Hong Kong saw its largest pro-democracy trade union broken up on Oct. 3 under a deepened security law, despite the pro-Beijing government denying that it was clamping down on civil society.
The city has seen about 50 independent groups dissolved in 2021 alone.
The Hong Kong Confederation of Trade Unions (HKCTU) stated that 57 members voted in favor of dissolving the union and eight voted against, with two abstentions, fulfilling the four-fifths threshold for official disbandment, RTHK News reported.
The ceasing of operations comes under “political uncertainty,” said HKCTU Vice Chairman Leo Tang, who declined to elaborate on where the pressure came from.
Hong Kong Chief Executive Carrie Lam denied on Aug. 31 claims that the government is suppressing civil society, but said that it’s upholding national security. Yet, the HKCTU was one of several opposition groups targeted by local authorities.
The disbandment comes after the HKCTU announced in a statement that its members had received messages two weeks ago threatening their safety if the group wasn’t dissolved.
HKCTU Chief Executive Mung Siu-tat said on Facebook that he had resigned and fled Hong Kong. Co-founder Lee Cheuk-yan was sentenced in April to 14 months in jail for his role in anti-government protests in 2019.
Police also arrested HKCTU Chairperson Carol Ng on Jan. 6 amid the largest clampdown by authorities on the city’s opposition camp since the Beijing-decreed new national security law went into effect. Ng was alleged to have committed the crime of subverting state power.
Pro-Beijing media have suggested that the union was a “foreign agent” or “colluding with foreign forces”—punishable by up to life in prison under the national security law—due to its affiliation with the International Trade Union Confederation, an accusation both the HKCTU and the global group deny.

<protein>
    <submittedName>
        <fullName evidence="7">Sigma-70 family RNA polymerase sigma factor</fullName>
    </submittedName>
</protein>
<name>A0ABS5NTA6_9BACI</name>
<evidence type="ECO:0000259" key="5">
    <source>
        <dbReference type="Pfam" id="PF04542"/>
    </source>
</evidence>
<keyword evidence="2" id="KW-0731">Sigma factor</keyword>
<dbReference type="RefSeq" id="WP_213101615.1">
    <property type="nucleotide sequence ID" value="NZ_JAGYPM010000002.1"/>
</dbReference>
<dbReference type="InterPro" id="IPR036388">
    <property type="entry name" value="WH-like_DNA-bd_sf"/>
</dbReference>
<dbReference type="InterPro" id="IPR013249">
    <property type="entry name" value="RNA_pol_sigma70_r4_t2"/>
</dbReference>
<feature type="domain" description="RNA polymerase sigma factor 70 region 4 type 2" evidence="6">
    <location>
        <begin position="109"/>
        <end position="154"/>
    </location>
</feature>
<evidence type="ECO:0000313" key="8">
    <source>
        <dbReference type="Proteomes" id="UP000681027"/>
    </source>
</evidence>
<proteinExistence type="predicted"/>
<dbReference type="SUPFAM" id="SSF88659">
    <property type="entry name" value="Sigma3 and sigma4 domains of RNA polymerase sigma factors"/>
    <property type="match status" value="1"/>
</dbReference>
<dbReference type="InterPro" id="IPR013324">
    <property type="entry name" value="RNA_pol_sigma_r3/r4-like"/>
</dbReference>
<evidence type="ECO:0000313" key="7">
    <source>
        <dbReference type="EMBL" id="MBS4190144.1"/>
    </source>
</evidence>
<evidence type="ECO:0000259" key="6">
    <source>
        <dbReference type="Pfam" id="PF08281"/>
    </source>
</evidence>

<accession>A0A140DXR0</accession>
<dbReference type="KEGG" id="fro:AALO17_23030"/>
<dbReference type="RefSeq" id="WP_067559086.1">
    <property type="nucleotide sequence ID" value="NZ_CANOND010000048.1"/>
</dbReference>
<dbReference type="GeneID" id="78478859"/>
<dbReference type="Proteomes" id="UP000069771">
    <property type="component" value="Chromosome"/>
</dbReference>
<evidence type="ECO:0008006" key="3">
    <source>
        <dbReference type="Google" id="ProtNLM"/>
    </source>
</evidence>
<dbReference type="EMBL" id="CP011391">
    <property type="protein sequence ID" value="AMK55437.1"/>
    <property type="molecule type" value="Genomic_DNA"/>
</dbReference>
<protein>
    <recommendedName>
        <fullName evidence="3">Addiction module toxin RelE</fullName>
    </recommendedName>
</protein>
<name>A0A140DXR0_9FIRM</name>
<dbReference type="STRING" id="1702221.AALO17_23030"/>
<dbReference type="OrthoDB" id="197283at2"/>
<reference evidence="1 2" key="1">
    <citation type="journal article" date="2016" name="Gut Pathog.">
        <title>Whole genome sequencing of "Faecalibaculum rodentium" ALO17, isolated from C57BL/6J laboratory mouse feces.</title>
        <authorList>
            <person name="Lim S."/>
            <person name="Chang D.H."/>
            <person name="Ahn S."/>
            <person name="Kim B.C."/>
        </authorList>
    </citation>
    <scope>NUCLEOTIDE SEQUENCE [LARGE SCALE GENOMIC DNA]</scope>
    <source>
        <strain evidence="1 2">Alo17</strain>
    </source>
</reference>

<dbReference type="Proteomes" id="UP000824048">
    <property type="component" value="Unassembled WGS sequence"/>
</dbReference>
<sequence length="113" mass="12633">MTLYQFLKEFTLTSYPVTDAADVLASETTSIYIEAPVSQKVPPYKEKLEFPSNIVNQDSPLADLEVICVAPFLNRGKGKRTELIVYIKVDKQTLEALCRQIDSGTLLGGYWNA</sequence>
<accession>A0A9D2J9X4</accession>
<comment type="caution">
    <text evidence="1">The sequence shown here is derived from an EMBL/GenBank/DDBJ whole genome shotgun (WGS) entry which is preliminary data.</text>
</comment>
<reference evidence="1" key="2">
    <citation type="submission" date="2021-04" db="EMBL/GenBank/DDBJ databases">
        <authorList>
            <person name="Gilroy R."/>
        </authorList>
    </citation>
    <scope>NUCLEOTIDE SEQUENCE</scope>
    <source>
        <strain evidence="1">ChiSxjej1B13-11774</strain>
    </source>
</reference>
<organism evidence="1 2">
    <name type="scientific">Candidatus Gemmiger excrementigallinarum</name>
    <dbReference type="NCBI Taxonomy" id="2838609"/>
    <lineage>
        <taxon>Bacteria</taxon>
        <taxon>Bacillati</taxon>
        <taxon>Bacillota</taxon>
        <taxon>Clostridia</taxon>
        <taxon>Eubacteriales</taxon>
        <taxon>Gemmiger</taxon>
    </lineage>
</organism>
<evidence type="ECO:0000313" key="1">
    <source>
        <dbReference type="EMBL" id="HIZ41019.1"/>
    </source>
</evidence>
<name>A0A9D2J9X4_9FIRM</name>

As the city’s largest pro-democracy labor union, the HKCTU represented more than 93 affiliated organizations, and its duties included organizing independent trade unions, resolving labor disputes, and providing vocational training and education for workers.
“Of course, it is a heartbreaking decision,” Tang said, stating that the spirit behind the independent labor movement in Hong Kong would live on.
At least 29 trade unions have dissolved since the start of 2021. Fears of falling foul of the law and facing terms of up to life in jail left civil leaders with no choice but to disband.
In the past two months, Hong Kong’s largest teachers union, representing more than 100,000 educators; the city’s main advocacy group for prisoners’ rights; and the Civil Human Rights Front, known for organizing massive pro-democracy rallies that once drew almost 2 million people in 2019, have all folded.
Observers say that number will continue to climb.
Yet, the Security Bureau of the city said any organization and its members remained criminally liable for offenses they had committed after disbanding.
Reuters contributed to this report.